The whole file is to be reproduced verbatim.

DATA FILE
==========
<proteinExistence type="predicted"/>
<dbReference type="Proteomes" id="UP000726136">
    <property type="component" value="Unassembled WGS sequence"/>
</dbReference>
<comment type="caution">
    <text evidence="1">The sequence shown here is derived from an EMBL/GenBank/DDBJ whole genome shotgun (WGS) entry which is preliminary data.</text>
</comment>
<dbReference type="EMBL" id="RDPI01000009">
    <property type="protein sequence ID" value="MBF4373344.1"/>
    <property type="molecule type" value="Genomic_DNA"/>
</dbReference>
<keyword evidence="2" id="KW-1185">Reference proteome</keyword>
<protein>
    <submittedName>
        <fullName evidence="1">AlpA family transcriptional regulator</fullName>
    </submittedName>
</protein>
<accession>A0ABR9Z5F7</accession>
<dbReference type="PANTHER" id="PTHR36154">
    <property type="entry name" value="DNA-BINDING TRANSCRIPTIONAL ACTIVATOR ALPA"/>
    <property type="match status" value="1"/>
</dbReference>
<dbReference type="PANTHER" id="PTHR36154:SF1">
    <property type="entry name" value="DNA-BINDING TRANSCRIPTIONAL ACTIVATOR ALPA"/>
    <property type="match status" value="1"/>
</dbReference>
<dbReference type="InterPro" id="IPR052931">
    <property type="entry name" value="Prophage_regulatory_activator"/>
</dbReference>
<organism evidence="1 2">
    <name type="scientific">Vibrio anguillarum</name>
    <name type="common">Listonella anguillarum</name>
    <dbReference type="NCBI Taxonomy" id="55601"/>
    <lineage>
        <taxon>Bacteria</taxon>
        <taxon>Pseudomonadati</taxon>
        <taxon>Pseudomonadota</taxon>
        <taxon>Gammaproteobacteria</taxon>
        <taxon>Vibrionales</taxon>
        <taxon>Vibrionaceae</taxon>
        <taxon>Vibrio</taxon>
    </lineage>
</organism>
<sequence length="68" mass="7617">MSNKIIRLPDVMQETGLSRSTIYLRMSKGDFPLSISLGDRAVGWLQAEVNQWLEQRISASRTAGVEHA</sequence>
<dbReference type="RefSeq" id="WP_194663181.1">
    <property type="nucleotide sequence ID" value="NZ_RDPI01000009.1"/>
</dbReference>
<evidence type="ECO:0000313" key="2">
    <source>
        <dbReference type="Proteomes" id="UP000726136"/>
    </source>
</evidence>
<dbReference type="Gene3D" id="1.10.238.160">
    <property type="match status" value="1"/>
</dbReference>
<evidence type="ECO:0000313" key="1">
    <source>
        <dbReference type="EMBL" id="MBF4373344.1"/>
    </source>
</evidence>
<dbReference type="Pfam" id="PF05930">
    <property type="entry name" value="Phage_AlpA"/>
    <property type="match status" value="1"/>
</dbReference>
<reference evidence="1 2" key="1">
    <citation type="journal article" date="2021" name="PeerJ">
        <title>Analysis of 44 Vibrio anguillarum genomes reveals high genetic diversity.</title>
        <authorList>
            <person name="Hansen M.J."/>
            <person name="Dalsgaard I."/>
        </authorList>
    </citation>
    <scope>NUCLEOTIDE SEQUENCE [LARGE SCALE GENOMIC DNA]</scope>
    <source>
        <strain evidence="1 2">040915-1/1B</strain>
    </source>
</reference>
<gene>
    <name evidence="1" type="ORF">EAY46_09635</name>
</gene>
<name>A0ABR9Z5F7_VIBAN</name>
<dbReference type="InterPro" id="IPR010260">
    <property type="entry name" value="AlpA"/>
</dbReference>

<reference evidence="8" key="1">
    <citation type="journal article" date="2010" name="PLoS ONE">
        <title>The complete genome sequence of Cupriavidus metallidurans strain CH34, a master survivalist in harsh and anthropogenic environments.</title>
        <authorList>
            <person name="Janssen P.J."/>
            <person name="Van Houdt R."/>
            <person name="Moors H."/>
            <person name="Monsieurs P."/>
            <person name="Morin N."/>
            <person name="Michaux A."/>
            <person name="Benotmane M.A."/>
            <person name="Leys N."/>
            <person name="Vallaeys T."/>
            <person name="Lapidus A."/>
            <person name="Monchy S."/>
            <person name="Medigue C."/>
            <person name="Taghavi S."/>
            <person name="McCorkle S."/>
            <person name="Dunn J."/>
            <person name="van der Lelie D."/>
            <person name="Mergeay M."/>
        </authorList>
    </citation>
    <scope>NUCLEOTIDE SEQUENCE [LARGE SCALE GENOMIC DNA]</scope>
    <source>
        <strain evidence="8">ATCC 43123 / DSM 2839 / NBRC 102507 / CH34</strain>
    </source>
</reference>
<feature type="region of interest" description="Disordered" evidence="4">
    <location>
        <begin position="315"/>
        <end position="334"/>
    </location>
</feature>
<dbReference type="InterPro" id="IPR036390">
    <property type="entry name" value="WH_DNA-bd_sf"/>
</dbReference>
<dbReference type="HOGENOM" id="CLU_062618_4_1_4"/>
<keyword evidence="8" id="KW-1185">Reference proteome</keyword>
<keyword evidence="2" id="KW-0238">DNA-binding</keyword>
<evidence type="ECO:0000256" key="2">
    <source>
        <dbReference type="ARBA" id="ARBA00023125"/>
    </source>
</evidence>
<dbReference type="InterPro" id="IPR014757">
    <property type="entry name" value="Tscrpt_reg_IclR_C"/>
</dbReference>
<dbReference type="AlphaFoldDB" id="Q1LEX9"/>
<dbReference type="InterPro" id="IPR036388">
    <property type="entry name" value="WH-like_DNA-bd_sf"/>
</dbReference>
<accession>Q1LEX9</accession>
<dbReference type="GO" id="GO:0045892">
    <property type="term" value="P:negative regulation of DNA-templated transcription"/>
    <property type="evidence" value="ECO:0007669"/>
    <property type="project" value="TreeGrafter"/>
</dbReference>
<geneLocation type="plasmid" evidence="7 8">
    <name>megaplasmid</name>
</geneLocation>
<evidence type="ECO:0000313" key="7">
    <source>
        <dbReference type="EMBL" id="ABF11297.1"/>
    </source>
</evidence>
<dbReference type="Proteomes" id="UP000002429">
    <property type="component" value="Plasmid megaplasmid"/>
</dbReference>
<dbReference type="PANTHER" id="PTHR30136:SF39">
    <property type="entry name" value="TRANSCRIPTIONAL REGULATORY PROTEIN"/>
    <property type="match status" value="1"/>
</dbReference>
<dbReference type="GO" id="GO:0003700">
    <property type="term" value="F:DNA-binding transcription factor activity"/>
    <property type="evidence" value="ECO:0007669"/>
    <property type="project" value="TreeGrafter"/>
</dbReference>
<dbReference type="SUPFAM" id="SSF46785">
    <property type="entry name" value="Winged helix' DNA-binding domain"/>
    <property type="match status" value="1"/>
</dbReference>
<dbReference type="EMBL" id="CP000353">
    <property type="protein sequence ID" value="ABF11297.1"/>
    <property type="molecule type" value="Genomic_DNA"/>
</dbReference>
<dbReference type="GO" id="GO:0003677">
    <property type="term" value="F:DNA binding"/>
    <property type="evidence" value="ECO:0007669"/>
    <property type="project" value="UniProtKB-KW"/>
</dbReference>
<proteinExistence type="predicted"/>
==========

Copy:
<proteinExistence type="predicted"/>
<dbReference type="Proteomes" id="UP000726136">
    <property type="component" value="Unassembled WGS sequence"/>
</dbReference>
<comment type="caution">
    <text evidence="1">The sequence shown here is derived from an EMBL/GenBank/DDBJ whole genome shotgun (WGS) entry which is preliminary data.</text>
</comment>
<dbReference type="EMBL" id="RDPI01000009">
    <property type="protein sequence ID" value="MBF4373344.1"/>
    <property type="molecule type" value="Genomic_DNA"/>
</dbReference>
<keyword evidence="2" id="KW-1185">Reference proteome</keyword>
<protein>
    <submittedName>
        <fullName evidence="1">AlpA family transcriptional regulator</fullName>
    </submittedName>
</protein>
<accession>A0ABR9Z5F7</accession>
<dbReference type="PANTHER" id="PTHR36154">
    <property type="entry name" value="DNA-BINDING TRANSCRIPTIONAL ACTIVATOR ALPA"/>
    <property type="match status" value="1"/>
</dbReference>
<dbReference type="PANTHER" id="PTHR36154:SF1">
    <property type="entry name" value="DNA-BINDING TRANSCRIPTIONAL ACTIVATOR ALPA"/>
    <property type="match status" value="1"/>
</dbReference>
<dbReference type="InterPro" id="IPR052931">
    <property type="entry name" value="Prophage_regulatory_activator"/>
</dbReference>
<organism evidence="1 2">
    <name type="scientific">Vibrio anguillarum</name>
    <name type="common">Listonella anguillarum</name>
    <dbReference type="NCBI Taxonomy" id="55601"/>
    <lineage>
        <taxon>Bacteria</taxon>
        <taxon>Pseudomonadati</taxon>
        <taxon>Pseudomonadota</taxon>
        <taxon>Gammaproteobacteria</taxon>
        <taxon>Vibrionales</taxon>
        <taxon>Vibrionaceae</taxon>
        <taxon>Vibrio</taxon>
    </lineage>
</organism>
<sequence length="68" mass="7617">MSNKIIRLPDVMQETGLSRSTIYLRMSKGDFPLSISLGDRAVGWLQAEVNQWLEQRISASRTAGVEHA</sequence>
<dbReference type="RefSeq" id="WP_194663181.1">
    <property type="nucleotide sequence ID" value="NZ_RDPI01000009.1"/>
</dbReference>
<evidence type="ECO:0000313" key="2">
    <source>
        <dbReference type="Proteomes" id="UP000726136"/>
    </source>
</evidence>
<dbReference type="Gene3D" id="1.10.238.160">
    <property type="match status" value="1"/>
</dbReference>
<evidence type="ECO:0000313" key="1">
    <source>
        <dbReference type="EMBL" id="MBF4373344.1"/>
    </source>
</evidence>
<dbReference type="Pfam" id="PF05930">
    <property type="entry name" value="Phage_AlpA"/>
    <property type="match status" value="1"/>
</dbReference>
<reference evidence="1 2" key="1">
    <citation type="journal article" date="2021" name="PeerJ">
        <title>Analysis of 44 Vibrio anguillarum genomes reveals high genetic diversity.</title>
        <authorList>
            <person name="Hansen M.J."/>
            <person name="Dalsgaard I."/>
        </authorList>
    </citation>
    <scope>NUCLEOTIDE SEQUENCE [LARGE SCALE GENOMIC DNA]</scope>
    <source>
        <strain evidence="1 2">040915-1/1B</strain>
    </source>
</reference>
<gene>
    <name evidence="1" type="ORF">EAY46_09635</name>
</gene>
<name>A0ABR9Z5F7_VIBAN</name>
<dbReference type="InterPro" id="IPR010260">
    <property type="entry name" value="AlpA"/>
</dbReference>

<reference evidence="8" key="1">
    <citation type="journal article" date="2010" name="PLoS ONE">
        <title>The complete genome sequence of Cupriavidus metallidurans strain CH34, a master survivalist in harsh and anthropogenic environments.</title>
        <authorList>
            <person name="Janssen P.J."/>
            <person name="Van Houdt R."/>
            <person name="Moors H."/>
            <person name="Monsieurs P."/>
            <person name="Morin N."/>
            <person name="Michaux A."/>
            <person name="Benotmane M.A."/>
            <person name="Leys N."/>
            <person name="Vallaeys T."/>
            <person name="Lapidus A."/>
            <person name="Monchy S."/>
            <person name="Medigue C."/>
            <person name="Taghavi S."/>
            <person name="McCorkle S."/>
            <person name="Dunn J."/>
            <person name="van der Lelie D."/>
            <person name="Mergeay M."/>
        </authorList>
    </citation>
    <scope>NUCLEOTIDE SEQUENCE [LARGE SCALE GENOMIC DNA]</scope>
    <source>
        <strain evidence="8">ATCC 43123 / DSM 2839 / NBRC 102507 / CH34</strain>
    </source>
</reference>
<feature type="region of interest" description="Disordered" evidence="4">
    <location>
        <begin position="315"/>
        <end position="334"/>
    </location>
</feature>
<dbReference type="InterPro" id="IPR036390">
    <property type="entry name" value="WH_DNA-bd_sf"/>
</dbReference>
<dbReference type="HOGENOM" id="CLU_062618_4_1_4"/>
<keyword evidence="8" id="KW-1185">Reference proteome</keyword>
<keyword evidence="2" id="KW-0238">DNA-binding</keyword>
<evidence type="ECO:0000256" key="2">
    <source>
        <dbReference type="ARBA" id="ARBA00023125"/>
    </source>
</evidence>
<dbReference type="InterPro" id="IPR014757">
    <property type="entry name" value="Tscrpt_reg_IclR_C"/>
</dbReference>
<dbReference type="AlphaFoldDB" id="Q1LEX9"/>
<dbReference type="InterPro" id="IPR036388">
    <property type="entry name" value="WH-like_DNA-bd_sf"/>
</dbReference>
<accession>Q1LEX9</accession>
<dbReference type="GO" id="GO:0045892">
    <property type="term" value="P:negative regulation of DNA-templated transcription"/>
    <property type="evidence" value="ECO:0007669"/>
    <property type="project" value="TreeGrafter"/>
</dbReference>
<geneLocation type="plasmid" evidence="7 8">
    <name>megaplasmid</name>
</geneLocation>
<evidence type="ECO:0000313" key="7">
    <source>
        <dbReference type="EMBL" id="ABF11297.1"/>
    </source>
</evidence>
<dbReference type="Proteomes" id="UP000002429">
    <property type="component" value="Plasmid megaplasmid"/>
</dbReference>
<dbReference type="PANTHER" id="PTHR30136:SF39">
    <property type="entry name" value="TRANSCRIPTIONAL REGULATORY PROTEIN"/>
    <property type="match status" value="1"/>
</dbReference>
<dbReference type="GO" id="GO:0003700">
    <property type="term" value="F:DNA-binding transcription factor activity"/>
    <property type="evidence" value="ECO:0007669"/>
    <property type="project" value="TreeGrafter"/>
</dbReference>
<dbReference type="SUPFAM" id="SSF46785">
    <property type="entry name" value="Winged helix' DNA-binding domain"/>
    <property type="match status" value="1"/>
</dbReference>
<dbReference type="EMBL" id="CP000353">
    <property type="protein sequence ID" value="ABF11297.1"/>
    <property type="molecule type" value="Genomic_DNA"/>
</dbReference>
<dbReference type="GO" id="GO:0003677">
    <property type="term" value="F:DNA binding"/>
    <property type="evidence" value="ECO:0007669"/>
    <property type="project" value="UniProtKB-KW"/>
</dbReference>
<proteinExistence type="predicted"/>